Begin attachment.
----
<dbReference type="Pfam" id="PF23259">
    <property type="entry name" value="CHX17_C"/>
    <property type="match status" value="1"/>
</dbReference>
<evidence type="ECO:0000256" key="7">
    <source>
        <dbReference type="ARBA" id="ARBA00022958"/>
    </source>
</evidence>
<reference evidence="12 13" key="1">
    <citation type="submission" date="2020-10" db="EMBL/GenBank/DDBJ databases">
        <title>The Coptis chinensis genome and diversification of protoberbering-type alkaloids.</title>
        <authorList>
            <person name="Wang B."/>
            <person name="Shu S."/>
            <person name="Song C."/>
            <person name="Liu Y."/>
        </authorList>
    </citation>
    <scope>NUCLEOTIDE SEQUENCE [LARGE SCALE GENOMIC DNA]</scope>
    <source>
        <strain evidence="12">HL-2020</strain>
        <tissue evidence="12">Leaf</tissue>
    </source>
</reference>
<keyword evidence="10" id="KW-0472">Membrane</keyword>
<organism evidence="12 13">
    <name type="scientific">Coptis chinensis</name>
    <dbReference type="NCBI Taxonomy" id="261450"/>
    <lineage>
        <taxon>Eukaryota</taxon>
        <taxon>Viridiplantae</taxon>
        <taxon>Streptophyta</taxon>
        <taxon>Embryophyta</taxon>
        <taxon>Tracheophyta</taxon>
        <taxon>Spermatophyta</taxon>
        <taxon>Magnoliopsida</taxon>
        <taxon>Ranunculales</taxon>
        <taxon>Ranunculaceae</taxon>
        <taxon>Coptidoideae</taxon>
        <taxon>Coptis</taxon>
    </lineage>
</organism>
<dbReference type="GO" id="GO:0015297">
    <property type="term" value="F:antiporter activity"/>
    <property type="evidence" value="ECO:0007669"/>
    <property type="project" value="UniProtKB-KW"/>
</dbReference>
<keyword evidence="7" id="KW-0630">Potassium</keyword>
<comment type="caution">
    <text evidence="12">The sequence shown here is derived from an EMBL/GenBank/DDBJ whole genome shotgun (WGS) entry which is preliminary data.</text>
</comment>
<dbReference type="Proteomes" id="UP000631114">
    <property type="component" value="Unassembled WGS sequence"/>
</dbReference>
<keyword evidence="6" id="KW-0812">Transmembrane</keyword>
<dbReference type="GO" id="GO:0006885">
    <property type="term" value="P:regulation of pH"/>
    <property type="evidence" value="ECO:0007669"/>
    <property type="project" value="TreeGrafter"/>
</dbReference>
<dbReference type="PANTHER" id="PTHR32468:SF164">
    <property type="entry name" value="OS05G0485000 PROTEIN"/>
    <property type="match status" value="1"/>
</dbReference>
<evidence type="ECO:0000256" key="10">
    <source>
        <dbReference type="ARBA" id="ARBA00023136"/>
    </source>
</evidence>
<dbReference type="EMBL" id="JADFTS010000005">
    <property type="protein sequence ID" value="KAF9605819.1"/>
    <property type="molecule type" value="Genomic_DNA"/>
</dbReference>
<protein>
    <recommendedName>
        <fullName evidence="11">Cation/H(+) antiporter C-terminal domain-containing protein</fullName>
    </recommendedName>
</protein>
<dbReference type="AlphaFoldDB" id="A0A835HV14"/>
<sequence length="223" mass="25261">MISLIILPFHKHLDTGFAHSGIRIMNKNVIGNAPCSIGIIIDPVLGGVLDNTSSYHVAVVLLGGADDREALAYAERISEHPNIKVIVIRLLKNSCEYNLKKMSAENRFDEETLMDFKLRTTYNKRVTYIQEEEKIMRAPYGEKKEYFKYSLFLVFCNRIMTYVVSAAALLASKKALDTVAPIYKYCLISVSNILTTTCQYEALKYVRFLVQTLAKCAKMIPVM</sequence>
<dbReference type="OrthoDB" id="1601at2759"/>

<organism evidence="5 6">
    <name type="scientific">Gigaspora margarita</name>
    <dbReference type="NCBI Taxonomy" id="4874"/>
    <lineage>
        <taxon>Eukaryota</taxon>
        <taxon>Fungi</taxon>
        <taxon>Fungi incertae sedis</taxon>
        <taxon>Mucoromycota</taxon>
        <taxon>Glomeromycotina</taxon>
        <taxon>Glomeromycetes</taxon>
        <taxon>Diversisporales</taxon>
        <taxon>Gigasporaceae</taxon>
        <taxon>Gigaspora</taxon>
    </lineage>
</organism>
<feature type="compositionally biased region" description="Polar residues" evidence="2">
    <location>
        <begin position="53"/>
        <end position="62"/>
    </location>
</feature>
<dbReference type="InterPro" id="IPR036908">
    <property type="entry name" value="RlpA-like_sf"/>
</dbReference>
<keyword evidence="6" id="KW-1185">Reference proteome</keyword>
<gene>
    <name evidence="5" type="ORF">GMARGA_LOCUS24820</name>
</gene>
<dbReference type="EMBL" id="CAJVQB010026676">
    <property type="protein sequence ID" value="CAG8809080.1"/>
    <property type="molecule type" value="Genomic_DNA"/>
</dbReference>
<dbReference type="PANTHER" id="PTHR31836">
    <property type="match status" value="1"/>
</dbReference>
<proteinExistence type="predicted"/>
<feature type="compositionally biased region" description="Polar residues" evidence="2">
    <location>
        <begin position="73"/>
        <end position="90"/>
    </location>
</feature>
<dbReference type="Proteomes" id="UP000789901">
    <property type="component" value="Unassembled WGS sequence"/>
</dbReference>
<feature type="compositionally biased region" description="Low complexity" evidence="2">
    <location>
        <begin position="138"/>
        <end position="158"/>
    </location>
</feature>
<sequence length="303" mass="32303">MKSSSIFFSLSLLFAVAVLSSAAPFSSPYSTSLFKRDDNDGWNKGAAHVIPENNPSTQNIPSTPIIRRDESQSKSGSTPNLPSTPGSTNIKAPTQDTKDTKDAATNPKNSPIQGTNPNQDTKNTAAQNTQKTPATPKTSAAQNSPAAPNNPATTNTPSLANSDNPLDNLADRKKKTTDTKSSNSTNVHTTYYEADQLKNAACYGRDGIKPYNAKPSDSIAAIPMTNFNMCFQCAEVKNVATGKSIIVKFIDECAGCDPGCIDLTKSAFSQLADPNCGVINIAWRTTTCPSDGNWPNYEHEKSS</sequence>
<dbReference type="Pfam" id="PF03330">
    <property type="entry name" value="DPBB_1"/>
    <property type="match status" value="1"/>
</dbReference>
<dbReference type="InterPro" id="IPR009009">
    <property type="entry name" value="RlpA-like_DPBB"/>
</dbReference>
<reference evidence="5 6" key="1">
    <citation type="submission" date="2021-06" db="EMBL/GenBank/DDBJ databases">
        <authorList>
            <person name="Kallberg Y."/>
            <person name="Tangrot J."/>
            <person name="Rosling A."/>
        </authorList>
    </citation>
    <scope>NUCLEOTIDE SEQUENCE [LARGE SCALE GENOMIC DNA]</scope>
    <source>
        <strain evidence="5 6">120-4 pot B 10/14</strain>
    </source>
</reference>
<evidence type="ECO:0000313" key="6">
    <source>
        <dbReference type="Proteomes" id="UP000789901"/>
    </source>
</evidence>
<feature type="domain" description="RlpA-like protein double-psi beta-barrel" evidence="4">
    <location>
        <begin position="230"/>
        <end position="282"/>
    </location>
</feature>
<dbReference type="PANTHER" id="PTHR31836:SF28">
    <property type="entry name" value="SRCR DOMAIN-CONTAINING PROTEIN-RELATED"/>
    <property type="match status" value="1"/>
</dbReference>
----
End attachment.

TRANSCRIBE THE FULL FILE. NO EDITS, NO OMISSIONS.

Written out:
<dbReference type="Pfam" id="PF23259">
    <property type="entry name" value="CHX17_C"/>
    <property type="match status" value="1"/>
</dbReference>
<evidence type="ECO:0000256" key="7">
    <source>
        <dbReference type="ARBA" id="ARBA00022958"/>
    </source>
</evidence>
<reference evidence="12 13" key="1">
    <citation type="submission" date="2020-10" db="EMBL/GenBank/DDBJ databases">
        <title>The Coptis chinensis genome and diversification of protoberbering-type alkaloids.</title>
        <authorList>
            <person name="Wang B."/>
            <person name="Shu S."/>
            <person name="Song C."/>
            <person name="Liu Y."/>
        </authorList>
    </citation>
    <scope>NUCLEOTIDE SEQUENCE [LARGE SCALE GENOMIC DNA]</scope>
    <source>
        <strain evidence="12">HL-2020</strain>
        <tissue evidence="12">Leaf</tissue>
    </source>
</reference>
<keyword evidence="10" id="KW-0472">Membrane</keyword>
<organism evidence="12 13">
    <name type="scientific">Coptis chinensis</name>
    <dbReference type="NCBI Taxonomy" id="261450"/>
    <lineage>
        <taxon>Eukaryota</taxon>
        <taxon>Viridiplantae</taxon>
        <taxon>Streptophyta</taxon>
        <taxon>Embryophyta</taxon>
        <taxon>Tracheophyta</taxon>
        <taxon>Spermatophyta</taxon>
        <taxon>Magnoliopsida</taxon>
        <taxon>Ranunculales</taxon>
        <taxon>Ranunculaceae</taxon>
        <taxon>Coptidoideae</taxon>
        <taxon>Coptis</taxon>
    </lineage>
</organism>
<dbReference type="GO" id="GO:0015297">
    <property type="term" value="F:antiporter activity"/>
    <property type="evidence" value="ECO:0007669"/>
    <property type="project" value="UniProtKB-KW"/>
</dbReference>
<keyword evidence="7" id="KW-0630">Potassium</keyword>
<comment type="caution">
    <text evidence="12">The sequence shown here is derived from an EMBL/GenBank/DDBJ whole genome shotgun (WGS) entry which is preliminary data.</text>
</comment>
<dbReference type="Proteomes" id="UP000631114">
    <property type="component" value="Unassembled WGS sequence"/>
</dbReference>
<keyword evidence="6" id="KW-0812">Transmembrane</keyword>
<dbReference type="GO" id="GO:0006885">
    <property type="term" value="P:regulation of pH"/>
    <property type="evidence" value="ECO:0007669"/>
    <property type="project" value="TreeGrafter"/>
</dbReference>
<dbReference type="PANTHER" id="PTHR32468:SF164">
    <property type="entry name" value="OS05G0485000 PROTEIN"/>
    <property type="match status" value="1"/>
</dbReference>
<evidence type="ECO:0000256" key="10">
    <source>
        <dbReference type="ARBA" id="ARBA00023136"/>
    </source>
</evidence>
<dbReference type="EMBL" id="JADFTS010000005">
    <property type="protein sequence ID" value="KAF9605819.1"/>
    <property type="molecule type" value="Genomic_DNA"/>
</dbReference>
<protein>
    <recommendedName>
        <fullName evidence="11">Cation/H(+) antiporter C-terminal domain-containing protein</fullName>
    </recommendedName>
</protein>
<dbReference type="AlphaFoldDB" id="A0A835HV14"/>
<sequence length="223" mass="25261">MISLIILPFHKHLDTGFAHSGIRIMNKNVIGNAPCSIGIIIDPVLGGVLDNTSSYHVAVVLLGGADDREALAYAERISEHPNIKVIVIRLLKNSCEYNLKKMSAENRFDEETLMDFKLRTTYNKRVTYIQEEEKIMRAPYGEKKEYFKYSLFLVFCNRIMTYVVSAAALLASKKALDTVAPIYKYCLISVSNILTTTCQYEALKYVRFLVQTLAKCAKMIPVM</sequence>
<dbReference type="OrthoDB" id="1601at2759"/>

<organism evidence="5 6">
    <name type="scientific">Gigaspora margarita</name>
    <dbReference type="NCBI Taxonomy" id="4874"/>
    <lineage>
        <taxon>Eukaryota</taxon>
        <taxon>Fungi</taxon>
        <taxon>Fungi incertae sedis</taxon>
        <taxon>Mucoromycota</taxon>
        <taxon>Glomeromycotina</taxon>
        <taxon>Glomeromycetes</taxon>
        <taxon>Diversisporales</taxon>
        <taxon>Gigasporaceae</taxon>
        <taxon>Gigaspora</taxon>
    </lineage>
</organism>
<feature type="compositionally biased region" description="Polar residues" evidence="2">
    <location>
        <begin position="53"/>
        <end position="62"/>
    </location>
</feature>
<dbReference type="InterPro" id="IPR036908">
    <property type="entry name" value="RlpA-like_sf"/>
</dbReference>
<keyword evidence="6" id="KW-1185">Reference proteome</keyword>
<gene>
    <name evidence="5" type="ORF">GMARGA_LOCUS24820</name>
</gene>
<dbReference type="EMBL" id="CAJVQB010026676">
    <property type="protein sequence ID" value="CAG8809080.1"/>
    <property type="molecule type" value="Genomic_DNA"/>
</dbReference>
<dbReference type="PANTHER" id="PTHR31836">
    <property type="match status" value="1"/>
</dbReference>
<proteinExistence type="predicted"/>
<feature type="compositionally biased region" description="Polar residues" evidence="2">
    <location>
        <begin position="73"/>
        <end position="90"/>
    </location>
</feature>
<dbReference type="Proteomes" id="UP000789901">
    <property type="component" value="Unassembled WGS sequence"/>
</dbReference>
<feature type="compositionally biased region" description="Low complexity" evidence="2">
    <location>
        <begin position="138"/>
        <end position="158"/>
    </location>
</feature>
<sequence length="303" mass="32303">MKSSSIFFSLSLLFAVAVLSSAAPFSSPYSTSLFKRDDNDGWNKGAAHVIPENNPSTQNIPSTPIIRRDESQSKSGSTPNLPSTPGSTNIKAPTQDTKDTKDAATNPKNSPIQGTNPNQDTKNTAAQNTQKTPATPKTSAAQNSPAAPNNPATTNTPSLANSDNPLDNLADRKKKTTDTKSSNSTNVHTTYYEADQLKNAACYGRDGIKPYNAKPSDSIAAIPMTNFNMCFQCAEVKNVATGKSIIVKFIDECAGCDPGCIDLTKSAFSQLADPNCGVINIAWRTTTCPSDGNWPNYEHEKSS</sequence>
<dbReference type="Pfam" id="PF03330">
    <property type="entry name" value="DPBB_1"/>
    <property type="match status" value="1"/>
</dbReference>
<dbReference type="InterPro" id="IPR009009">
    <property type="entry name" value="RlpA-like_DPBB"/>
</dbReference>
<reference evidence="5 6" key="1">
    <citation type="submission" date="2021-06" db="EMBL/GenBank/DDBJ databases">
        <authorList>
            <person name="Kallberg Y."/>
            <person name="Tangrot J."/>
            <person name="Rosling A."/>
        </authorList>
    </citation>
    <scope>NUCLEOTIDE SEQUENCE [LARGE SCALE GENOMIC DNA]</scope>
    <source>
        <strain evidence="5 6">120-4 pot B 10/14</strain>
    </source>
</reference>
<evidence type="ECO:0000313" key="6">
    <source>
        <dbReference type="Proteomes" id="UP000789901"/>
    </source>
</evidence>
<feature type="domain" description="RlpA-like protein double-psi beta-barrel" evidence="4">
    <location>
        <begin position="230"/>
        <end position="282"/>
    </location>
</feature>
<dbReference type="PANTHER" id="PTHR31836:SF28">
    <property type="entry name" value="SRCR DOMAIN-CONTAINING PROTEIN-RELATED"/>
    <property type="match status" value="1"/>
</dbReference>